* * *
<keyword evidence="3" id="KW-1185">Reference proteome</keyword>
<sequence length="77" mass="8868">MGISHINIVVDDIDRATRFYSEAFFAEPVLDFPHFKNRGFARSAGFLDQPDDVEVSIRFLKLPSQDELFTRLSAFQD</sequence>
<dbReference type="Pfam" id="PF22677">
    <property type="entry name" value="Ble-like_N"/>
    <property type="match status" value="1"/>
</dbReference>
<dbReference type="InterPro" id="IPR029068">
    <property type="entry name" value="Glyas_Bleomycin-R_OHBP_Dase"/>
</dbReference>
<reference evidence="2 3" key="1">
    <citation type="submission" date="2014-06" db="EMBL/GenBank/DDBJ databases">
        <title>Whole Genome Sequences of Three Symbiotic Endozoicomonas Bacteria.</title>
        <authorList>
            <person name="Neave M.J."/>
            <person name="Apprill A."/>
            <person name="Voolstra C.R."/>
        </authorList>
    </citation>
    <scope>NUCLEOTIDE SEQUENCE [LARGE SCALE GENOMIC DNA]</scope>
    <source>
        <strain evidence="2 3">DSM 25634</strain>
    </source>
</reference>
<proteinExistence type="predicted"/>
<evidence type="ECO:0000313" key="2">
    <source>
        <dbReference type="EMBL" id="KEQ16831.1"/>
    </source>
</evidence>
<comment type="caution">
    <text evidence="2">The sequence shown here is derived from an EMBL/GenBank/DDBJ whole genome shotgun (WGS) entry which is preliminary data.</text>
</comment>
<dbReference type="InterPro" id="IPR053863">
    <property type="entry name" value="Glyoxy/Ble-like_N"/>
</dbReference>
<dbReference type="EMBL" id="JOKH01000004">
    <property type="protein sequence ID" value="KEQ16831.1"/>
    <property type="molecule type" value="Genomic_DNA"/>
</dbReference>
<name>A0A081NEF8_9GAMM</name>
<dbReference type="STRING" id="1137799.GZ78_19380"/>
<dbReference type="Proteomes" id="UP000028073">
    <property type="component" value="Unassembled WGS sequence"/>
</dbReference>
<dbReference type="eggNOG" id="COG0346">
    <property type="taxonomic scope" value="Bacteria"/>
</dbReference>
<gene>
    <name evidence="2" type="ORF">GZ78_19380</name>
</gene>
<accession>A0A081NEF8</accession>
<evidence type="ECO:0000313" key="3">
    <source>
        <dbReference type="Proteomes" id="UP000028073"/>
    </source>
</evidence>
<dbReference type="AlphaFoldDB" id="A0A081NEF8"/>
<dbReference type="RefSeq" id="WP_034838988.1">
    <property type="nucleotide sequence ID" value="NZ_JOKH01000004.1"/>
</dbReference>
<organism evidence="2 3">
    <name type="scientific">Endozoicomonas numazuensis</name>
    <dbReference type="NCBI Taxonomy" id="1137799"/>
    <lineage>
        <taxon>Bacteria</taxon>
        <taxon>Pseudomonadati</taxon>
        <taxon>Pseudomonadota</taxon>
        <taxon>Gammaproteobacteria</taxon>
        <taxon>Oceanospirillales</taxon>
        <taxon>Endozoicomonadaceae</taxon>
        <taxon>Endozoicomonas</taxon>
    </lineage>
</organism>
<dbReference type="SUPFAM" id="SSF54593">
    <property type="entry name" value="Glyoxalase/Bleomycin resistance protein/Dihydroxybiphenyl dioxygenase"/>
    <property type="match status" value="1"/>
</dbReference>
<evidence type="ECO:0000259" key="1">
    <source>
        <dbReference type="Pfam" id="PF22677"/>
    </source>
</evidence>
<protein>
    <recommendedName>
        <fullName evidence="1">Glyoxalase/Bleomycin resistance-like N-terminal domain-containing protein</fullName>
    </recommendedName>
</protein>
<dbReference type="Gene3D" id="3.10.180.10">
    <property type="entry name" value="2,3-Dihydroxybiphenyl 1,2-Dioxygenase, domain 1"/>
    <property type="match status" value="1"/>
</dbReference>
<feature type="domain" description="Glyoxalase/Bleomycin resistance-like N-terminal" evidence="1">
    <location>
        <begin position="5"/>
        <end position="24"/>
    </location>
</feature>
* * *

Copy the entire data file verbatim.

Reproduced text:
<keyword evidence="3" id="KW-1185">Reference proteome</keyword>
<sequence length="77" mass="8868">MGISHINIVVDDIDRATRFYSEAFFAEPVLDFPHFKNRGFARSAGFLDQPDDVEVSIRFLKLPSQDELFTRLSAFQD</sequence>
<dbReference type="Pfam" id="PF22677">
    <property type="entry name" value="Ble-like_N"/>
    <property type="match status" value="1"/>
</dbReference>
<dbReference type="InterPro" id="IPR029068">
    <property type="entry name" value="Glyas_Bleomycin-R_OHBP_Dase"/>
</dbReference>
<reference evidence="2 3" key="1">
    <citation type="submission" date="2014-06" db="EMBL/GenBank/DDBJ databases">
        <title>Whole Genome Sequences of Three Symbiotic Endozoicomonas Bacteria.</title>
        <authorList>
            <person name="Neave M.J."/>
            <person name="Apprill A."/>
            <person name="Voolstra C.R."/>
        </authorList>
    </citation>
    <scope>NUCLEOTIDE SEQUENCE [LARGE SCALE GENOMIC DNA]</scope>
    <source>
        <strain evidence="2 3">DSM 25634</strain>
    </source>
</reference>
<proteinExistence type="predicted"/>
<evidence type="ECO:0000313" key="2">
    <source>
        <dbReference type="EMBL" id="KEQ16831.1"/>
    </source>
</evidence>
<comment type="caution">
    <text evidence="2">The sequence shown here is derived from an EMBL/GenBank/DDBJ whole genome shotgun (WGS) entry which is preliminary data.</text>
</comment>
<dbReference type="InterPro" id="IPR053863">
    <property type="entry name" value="Glyoxy/Ble-like_N"/>
</dbReference>
<dbReference type="EMBL" id="JOKH01000004">
    <property type="protein sequence ID" value="KEQ16831.1"/>
    <property type="molecule type" value="Genomic_DNA"/>
</dbReference>
<name>A0A081NEF8_9GAMM</name>
<dbReference type="STRING" id="1137799.GZ78_19380"/>
<dbReference type="Proteomes" id="UP000028073">
    <property type="component" value="Unassembled WGS sequence"/>
</dbReference>
<dbReference type="eggNOG" id="COG0346">
    <property type="taxonomic scope" value="Bacteria"/>
</dbReference>
<gene>
    <name evidence="2" type="ORF">GZ78_19380</name>
</gene>
<accession>A0A081NEF8</accession>
<evidence type="ECO:0000313" key="3">
    <source>
        <dbReference type="Proteomes" id="UP000028073"/>
    </source>
</evidence>
<dbReference type="AlphaFoldDB" id="A0A081NEF8"/>
<dbReference type="RefSeq" id="WP_034838988.1">
    <property type="nucleotide sequence ID" value="NZ_JOKH01000004.1"/>
</dbReference>
<organism evidence="2 3">
    <name type="scientific">Endozoicomonas numazuensis</name>
    <dbReference type="NCBI Taxonomy" id="1137799"/>
    <lineage>
        <taxon>Bacteria</taxon>
        <taxon>Pseudomonadati</taxon>
        <taxon>Pseudomonadota</taxon>
        <taxon>Gammaproteobacteria</taxon>
        <taxon>Oceanospirillales</taxon>
        <taxon>Endozoicomonadaceae</taxon>
        <taxon>Endozoicomonas</taxon>
    </lineage>
</organism>
<dbReference type="SUPFAM" id="SSF54593">
    <property type="entry name" value="Glyoxalase/Bleomycin resistance protein/Dihydroxybiphenyl dioxygenase"/>
    <property type="match status" value="1"/>
</dbReference>
<evidence type="ECO:0000259" key="1">
    <source>
        <dbReference type="Pfam" id="PF22677"/>
    </source>
</evidence>
<protein>
    <recommendedName>
        <fullName evidence="1">Glyoxalase/Bleomycin resistance-like N-terminal domain-containing protein</fullName>
    </recommendedName>
</protein>
<dbReference type="Gene3D" id="3.10.180.10">
    <property type="entry name" value="2,3-Dihydroxybiphenyl 1,2-Dioxygenase, domain 1"/>
    <property type="match status" value="1"/>
</dbReference>
<feature type="domain" description="Glyoxalase/Bleomycin resistance-like N-terminal" evidence="1">
    <location>
        <begin position="5"/>
        <end position="24"/>
    </location>
</feature>